When I was growing up, there was a really popular television show called Father Knows Best. The Father not only had answers to all the questions. He called his children by really cute nicknames like “Princess”. Is this how I remember my own Dad?
My memories of my Dad have been vague until recently. He died in 1996. But because of the cruel thief known as Alzheimer’s disease, his quick, inquisitive mind left us about 10 to 15 years before his death. It took some time after his death for me to be able to remember anything other than the image of the bedridden shell of my Dad in a nursing home. But I have started to remember how dedicated and outgoing he was, and I can identify and value the gifts and wisdom he gave me throughout his life.
I know it may seem strange, but I think having to learn how to manage my heart failure has made me reflect more on my own life. I often look back on my career, and the memories help remind me that I am strong enough to manage this chronic illness. But I also remember the people and factors that influenced the path that I took. (You may recall that I wrote a post about the positive example provide by my Mom several weeks ago). As a result, I have gained a number of insights regarding the character, talents and intellect of my Dad. He may have left this world with a mind ravaged by disease. But that man was clever and driven, and just like me, a bit intense.
My Dad came from a large family. I always have to stop and call the roll of siblings to figure out how many there were. I believe he had ten brothers and sisters. One would think that it was a rollicking, happy family life, like something you would see in one of those 1930s movies like “Cheaper by the Dozen.” As far as I can tell, it was more like a war zone. From all the stories I heard, his parents did not get along - yeah, I know, they had ten kids, so it is a mystery to me. Sometimes I think that having children was their way of breeding armies to deploy against one another. Why do I think this? Because in all the stories I heard from my aunts and uncles, the recurring theme is that each child sided with one parent over the other. Where did my Dad fall when it came to the family armies? Well, my Grandpa Stinnett was an avid farmer. My Dad hated farming and also was favored his mother.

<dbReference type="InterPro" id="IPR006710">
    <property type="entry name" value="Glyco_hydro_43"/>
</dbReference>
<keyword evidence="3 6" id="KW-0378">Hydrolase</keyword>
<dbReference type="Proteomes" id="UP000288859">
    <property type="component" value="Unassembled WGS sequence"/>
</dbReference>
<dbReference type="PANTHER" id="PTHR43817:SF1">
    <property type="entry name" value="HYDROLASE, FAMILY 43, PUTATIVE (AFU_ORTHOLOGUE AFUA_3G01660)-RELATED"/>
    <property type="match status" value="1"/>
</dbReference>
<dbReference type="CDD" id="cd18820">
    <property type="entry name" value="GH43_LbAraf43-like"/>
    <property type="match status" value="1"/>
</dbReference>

To illustrate just how frigid the relationship was between my Dad and Grandpa Stinnett, we can just examine World War II and my Dad’s service. As I understand it, male sons were called up to service in order of birth. I had an uncle who was a year or two older than my Dad and was next in line to be called up. Also as I understand it, farming families could have an exemption, so that one son could stay home and help run the farm. I suspect that my Grandpa Stinnett figured that my Dad hated farming and therefore was useless to him. Grandpa Stinnett went to the office that did the drafted soldiers. He told them that he wanted my uncle to be the exempt son and to call my father up next. Whatever love there was between my Dad and Grandpa Stinnett was pretty much dashed at that point.
I will also tell you that in a strange way, I think my Dad and I understand that although it was a cold, callous thing to do, my Grandpa Stinnett probably did my Dad a favor. Dad wanted to get away from the farm and go out and see the world. Well, that’s exactly what he did during World War II. He was overseas in Europe. He was exposed to a more diverse population than what he saw in Missouri. I remember him telling me that he fought with people of other races, and that he learned to value them and understand that no matter the color or ethnic group, people bled the same red blood that he bled.
It seems like the apple never falls far from the tree, and in some respects my Dad was like Grandpa Stinnett. I cannot recall that he ever used fond nicknames for his children like “Princess”. That just wasn’t his style. At times, my Dad could seem to be very critical of his children. But he loved his children. I do not think that he was disappointed in us. In fact, I think he was very proud of our accomplishments as we moved through college and into our professional lives. I also think that because of the environment he was raised in, the ability to express his feelings directly to his children could be stifled. But I remember the times he expressed to me how proud he was of me and my three siblings.